Thus also many of the Jews, who were witnesses of that great and awful miracle the refurrection of Lazarus, were plainly enemies, for immediately they inform the Pharifees, who call a council with the chief priests; and faid, "what do we, for this man "doeth many miracles? if we thus let him alone all 66 men will believe in him; and the Romans will

come and take away both our place and nation." Thus their alarm at the apprehended destruction of their church and ftate, counteracted the effect of an acknowledged fupernatural interpofition; and conceiving themselves juftified by the expediency of

f Matt. xvii. 14. Mark ix. 14. Luke ix. 37.

* John xi. Why this miracle is mentioned only by St. John, fee admirably well accounted for in Lardner's Vindication of it, vel. 2, p. 11 to 28, edit. of 1788.


committing a private crime, for a fuppofed public good; the expediency that one man fhould die for "the people, and that the whole nation perish not ;” they from that moment took counsel to put to death Jefus, the teacher of righteousness and difpenfer of mercy.

From all these inftances I conclude with confidence, that our Lord's miracles were totally independent of

any enthusiastic delufion. Experience proves, that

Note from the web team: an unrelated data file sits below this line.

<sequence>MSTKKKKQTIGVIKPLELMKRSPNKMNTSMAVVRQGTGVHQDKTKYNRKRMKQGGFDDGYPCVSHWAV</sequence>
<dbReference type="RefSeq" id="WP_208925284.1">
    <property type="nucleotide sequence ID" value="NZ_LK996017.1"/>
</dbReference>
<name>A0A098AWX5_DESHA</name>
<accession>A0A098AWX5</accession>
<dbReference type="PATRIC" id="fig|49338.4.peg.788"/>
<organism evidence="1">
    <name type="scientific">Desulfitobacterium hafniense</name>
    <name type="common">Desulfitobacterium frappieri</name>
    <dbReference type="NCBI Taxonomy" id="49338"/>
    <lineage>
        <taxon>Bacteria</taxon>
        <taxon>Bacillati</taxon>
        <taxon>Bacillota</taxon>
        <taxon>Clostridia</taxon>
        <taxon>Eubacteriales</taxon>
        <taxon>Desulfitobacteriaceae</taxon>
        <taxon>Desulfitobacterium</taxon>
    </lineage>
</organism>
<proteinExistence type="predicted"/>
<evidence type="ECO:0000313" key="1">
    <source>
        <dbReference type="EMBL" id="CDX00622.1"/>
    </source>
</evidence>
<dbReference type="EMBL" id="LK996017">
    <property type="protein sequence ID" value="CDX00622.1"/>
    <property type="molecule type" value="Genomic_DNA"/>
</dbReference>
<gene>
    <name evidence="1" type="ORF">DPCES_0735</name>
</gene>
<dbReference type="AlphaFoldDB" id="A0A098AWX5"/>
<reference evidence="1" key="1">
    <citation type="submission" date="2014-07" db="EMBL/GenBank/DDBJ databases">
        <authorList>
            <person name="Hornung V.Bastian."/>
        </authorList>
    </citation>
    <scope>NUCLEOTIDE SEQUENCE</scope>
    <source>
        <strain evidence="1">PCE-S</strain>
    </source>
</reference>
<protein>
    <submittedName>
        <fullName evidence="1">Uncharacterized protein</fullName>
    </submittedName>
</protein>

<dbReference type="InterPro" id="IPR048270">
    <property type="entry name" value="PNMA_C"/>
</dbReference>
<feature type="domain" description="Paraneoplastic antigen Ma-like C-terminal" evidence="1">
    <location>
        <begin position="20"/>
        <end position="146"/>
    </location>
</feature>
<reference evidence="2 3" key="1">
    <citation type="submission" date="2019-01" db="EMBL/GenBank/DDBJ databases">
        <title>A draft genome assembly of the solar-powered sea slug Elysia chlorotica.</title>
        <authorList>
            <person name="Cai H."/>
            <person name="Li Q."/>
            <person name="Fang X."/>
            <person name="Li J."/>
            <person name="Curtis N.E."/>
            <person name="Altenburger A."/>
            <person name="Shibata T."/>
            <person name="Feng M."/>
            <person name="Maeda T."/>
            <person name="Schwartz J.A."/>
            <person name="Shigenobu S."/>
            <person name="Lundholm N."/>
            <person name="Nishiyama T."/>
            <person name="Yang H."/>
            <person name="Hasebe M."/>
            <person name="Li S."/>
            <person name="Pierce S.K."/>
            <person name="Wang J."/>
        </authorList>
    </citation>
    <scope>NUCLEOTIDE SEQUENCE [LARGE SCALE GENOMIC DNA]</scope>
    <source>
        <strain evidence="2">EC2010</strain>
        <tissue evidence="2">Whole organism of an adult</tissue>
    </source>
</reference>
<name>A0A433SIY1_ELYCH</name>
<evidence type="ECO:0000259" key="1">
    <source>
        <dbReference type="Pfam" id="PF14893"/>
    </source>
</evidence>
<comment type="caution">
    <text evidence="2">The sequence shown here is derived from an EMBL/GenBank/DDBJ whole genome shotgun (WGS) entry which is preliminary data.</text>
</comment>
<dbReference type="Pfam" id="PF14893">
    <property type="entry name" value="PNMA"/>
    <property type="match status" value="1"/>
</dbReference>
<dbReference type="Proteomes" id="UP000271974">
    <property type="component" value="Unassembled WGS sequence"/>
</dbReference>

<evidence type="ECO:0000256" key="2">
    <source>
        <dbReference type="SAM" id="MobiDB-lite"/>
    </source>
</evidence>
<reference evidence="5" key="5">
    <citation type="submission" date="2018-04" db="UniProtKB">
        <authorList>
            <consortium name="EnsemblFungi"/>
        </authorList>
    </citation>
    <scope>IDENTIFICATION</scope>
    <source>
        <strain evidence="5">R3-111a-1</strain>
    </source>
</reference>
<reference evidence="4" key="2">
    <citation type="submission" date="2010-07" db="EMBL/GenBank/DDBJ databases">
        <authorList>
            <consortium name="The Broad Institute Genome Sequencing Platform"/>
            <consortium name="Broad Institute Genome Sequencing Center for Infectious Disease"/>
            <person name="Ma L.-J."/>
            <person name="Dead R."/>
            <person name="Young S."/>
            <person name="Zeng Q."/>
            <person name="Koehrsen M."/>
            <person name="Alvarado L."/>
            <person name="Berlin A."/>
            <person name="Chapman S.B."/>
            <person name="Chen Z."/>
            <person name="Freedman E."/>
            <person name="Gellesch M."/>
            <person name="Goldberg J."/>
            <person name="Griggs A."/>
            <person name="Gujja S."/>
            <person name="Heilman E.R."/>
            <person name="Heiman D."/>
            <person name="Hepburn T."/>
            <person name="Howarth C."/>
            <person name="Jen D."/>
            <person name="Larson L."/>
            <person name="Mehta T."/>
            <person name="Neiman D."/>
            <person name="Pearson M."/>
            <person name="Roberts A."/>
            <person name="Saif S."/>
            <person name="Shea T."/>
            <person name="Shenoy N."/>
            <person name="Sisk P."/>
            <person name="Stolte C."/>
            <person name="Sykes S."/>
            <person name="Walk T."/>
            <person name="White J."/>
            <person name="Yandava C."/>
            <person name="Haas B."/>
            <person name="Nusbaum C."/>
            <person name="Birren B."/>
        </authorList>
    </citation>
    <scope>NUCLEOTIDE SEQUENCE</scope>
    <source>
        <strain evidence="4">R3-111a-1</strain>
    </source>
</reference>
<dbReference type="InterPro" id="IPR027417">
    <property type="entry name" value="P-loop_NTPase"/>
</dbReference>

fuch delufions feldom laft longer than while they

meet with minds all equally and fitly difpofed to catch the impulfe, as it paffes, like an electric fhock from foul to foul; but when numbers are constantly found to refift and repel, instead of yielding to and forwarding this influence, its progrefs meets a speedy check, and the delufion fails. Hence it is, that enthusiasts can bear as little as impoftors, the prefence and the inspection even of cold and neutral spectators; much lefs of jealous fcrutinizing enemies. Not fo our Lord, he perpetually appealed to the sober reafon even of his moft obftinate enemies, to judge from plain facts, and acknowledged truths, of his right to the divine authority' he affumed, and the validity of the proofs on which he rested his claims. His addreffes on this fubject are numerous and ftriking, and fo important to our present purpose, that I cannot pass them by.